Pride fares a little better, as there is more of a story here, and a cast that almost makes the film worth watching. Here there is no narration, instead we are to believe that the family of lions upon which this semi-doc focuses have the ability to talk to one another via CGI mouth-manipulation that isn’t bad, but is a tad distracting after a while. Here, Kate Winslet and Rupert Graves voice siblings Suki and Linus, the two youngest members of their pride. Their mother is Macheeba (Helen Mirren), and they gain an adopted brother in Martin Freeman’s Fleck after his mother is killed in an attack from the ‘Wanderers’, a group of lions with no real home, led by Dark (Sean Bean) and Harry (John Hurt). The leaders of Suki and Linus’ pride are the two lazy male lions James (Robbie Coltrane) and Eddie (Jim Broadbent), and late in the film there’s a brief vocal appearance of Kwame Kwei-Armeh, who played Fin on Casualty, and won the first season of Celebrity Fame Academy in 2003.

The basic story is essentially a coming of age tale of any typical young girl, but transposed into the life of a young lioness to add an air of originality and adorability. Suki starts off as a precocious, inquisitive child, grows through a rebellious stage, considers vegetarianism, has an ill-advised crush, and eventually learns her place in the great circle of life and assumes the responsibility she needs to help the rest of her pride. Yes, I’m afraid there are an awful lot of similarities between this and the far superior The Lion King, right down to a finale that involves a lion dangling from a great height, and a landscape that miraculously dries up when a lion abandons their pride, only for the rivers to flow again once the family unit has been reunited. I’m a massive fan of The Lion King, so this comparison really didn’t help the case for Pride.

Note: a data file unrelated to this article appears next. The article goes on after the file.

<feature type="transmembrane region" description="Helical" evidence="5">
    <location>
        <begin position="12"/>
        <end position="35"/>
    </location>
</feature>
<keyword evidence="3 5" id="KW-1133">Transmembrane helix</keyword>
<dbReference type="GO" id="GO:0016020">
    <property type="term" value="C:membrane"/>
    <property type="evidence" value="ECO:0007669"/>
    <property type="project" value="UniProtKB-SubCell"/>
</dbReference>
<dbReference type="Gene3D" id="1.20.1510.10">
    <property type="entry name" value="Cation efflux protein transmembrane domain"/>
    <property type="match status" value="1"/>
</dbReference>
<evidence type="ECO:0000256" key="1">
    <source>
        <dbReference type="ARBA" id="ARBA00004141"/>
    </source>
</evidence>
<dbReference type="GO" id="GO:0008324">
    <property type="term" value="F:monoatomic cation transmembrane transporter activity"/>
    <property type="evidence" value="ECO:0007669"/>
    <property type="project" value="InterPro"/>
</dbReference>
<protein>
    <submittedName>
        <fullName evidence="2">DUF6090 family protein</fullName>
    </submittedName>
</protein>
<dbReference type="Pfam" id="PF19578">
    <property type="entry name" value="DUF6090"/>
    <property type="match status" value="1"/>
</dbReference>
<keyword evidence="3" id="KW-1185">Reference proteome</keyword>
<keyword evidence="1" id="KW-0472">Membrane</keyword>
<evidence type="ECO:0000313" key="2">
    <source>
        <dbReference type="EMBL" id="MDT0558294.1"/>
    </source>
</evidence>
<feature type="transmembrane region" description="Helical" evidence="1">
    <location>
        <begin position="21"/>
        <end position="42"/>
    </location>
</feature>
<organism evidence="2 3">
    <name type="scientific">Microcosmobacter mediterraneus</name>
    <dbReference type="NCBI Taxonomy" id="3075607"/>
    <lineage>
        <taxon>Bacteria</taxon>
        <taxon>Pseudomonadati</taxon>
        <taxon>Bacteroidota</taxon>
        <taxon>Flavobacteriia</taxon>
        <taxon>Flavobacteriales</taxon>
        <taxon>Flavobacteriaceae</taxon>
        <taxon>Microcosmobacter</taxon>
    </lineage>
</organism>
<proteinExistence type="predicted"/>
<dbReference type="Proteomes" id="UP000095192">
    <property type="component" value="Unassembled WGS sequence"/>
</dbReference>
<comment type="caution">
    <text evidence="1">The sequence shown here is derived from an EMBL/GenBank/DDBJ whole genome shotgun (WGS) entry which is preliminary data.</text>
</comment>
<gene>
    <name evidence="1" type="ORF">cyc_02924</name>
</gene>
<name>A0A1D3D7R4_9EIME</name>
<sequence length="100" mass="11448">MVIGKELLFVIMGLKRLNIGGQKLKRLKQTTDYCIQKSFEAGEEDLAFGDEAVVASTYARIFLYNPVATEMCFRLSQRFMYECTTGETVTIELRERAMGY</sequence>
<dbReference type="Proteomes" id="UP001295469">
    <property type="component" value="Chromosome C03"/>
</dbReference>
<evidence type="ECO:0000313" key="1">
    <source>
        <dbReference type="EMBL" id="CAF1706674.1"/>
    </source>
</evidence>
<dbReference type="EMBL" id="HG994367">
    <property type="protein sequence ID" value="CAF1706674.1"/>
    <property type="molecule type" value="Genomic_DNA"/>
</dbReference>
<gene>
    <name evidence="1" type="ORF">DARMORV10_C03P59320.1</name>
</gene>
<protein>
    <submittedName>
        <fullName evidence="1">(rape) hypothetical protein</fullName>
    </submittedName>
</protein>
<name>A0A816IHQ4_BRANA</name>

Pride‘s cast is well used, although I felt Winslet’s Suki probably got more attention than she really deserved. Broadbent and Coltrane provided the film’s better moments from their essentially useless but still dominating by tradition pride elders. Their bickering and discussions of the most mundane topics (“turned out nice again”) were the highlights for me, as they could have been quite easily lifted from any familial gathering. Sean Bean was also good as the slightly villainous Dark, but John Hurt was cruelly underused as the more despicable character. He wasn’t around enough to leave much of an impression, which is a shame as his character definitely had the potential for more.

In attempting to combine nature documentaries with dramatic plotlines, the film makers of both these films essentially failed to make anything engaging. Had the narratives been dropped in favour of a David Attenborough voice over, or the plot lines been more developed and used with animated visuals, these could have just about worked as one or the other, but not both.

The Fox And The Child: Choose life 4/10
Pride: Choose life 5/10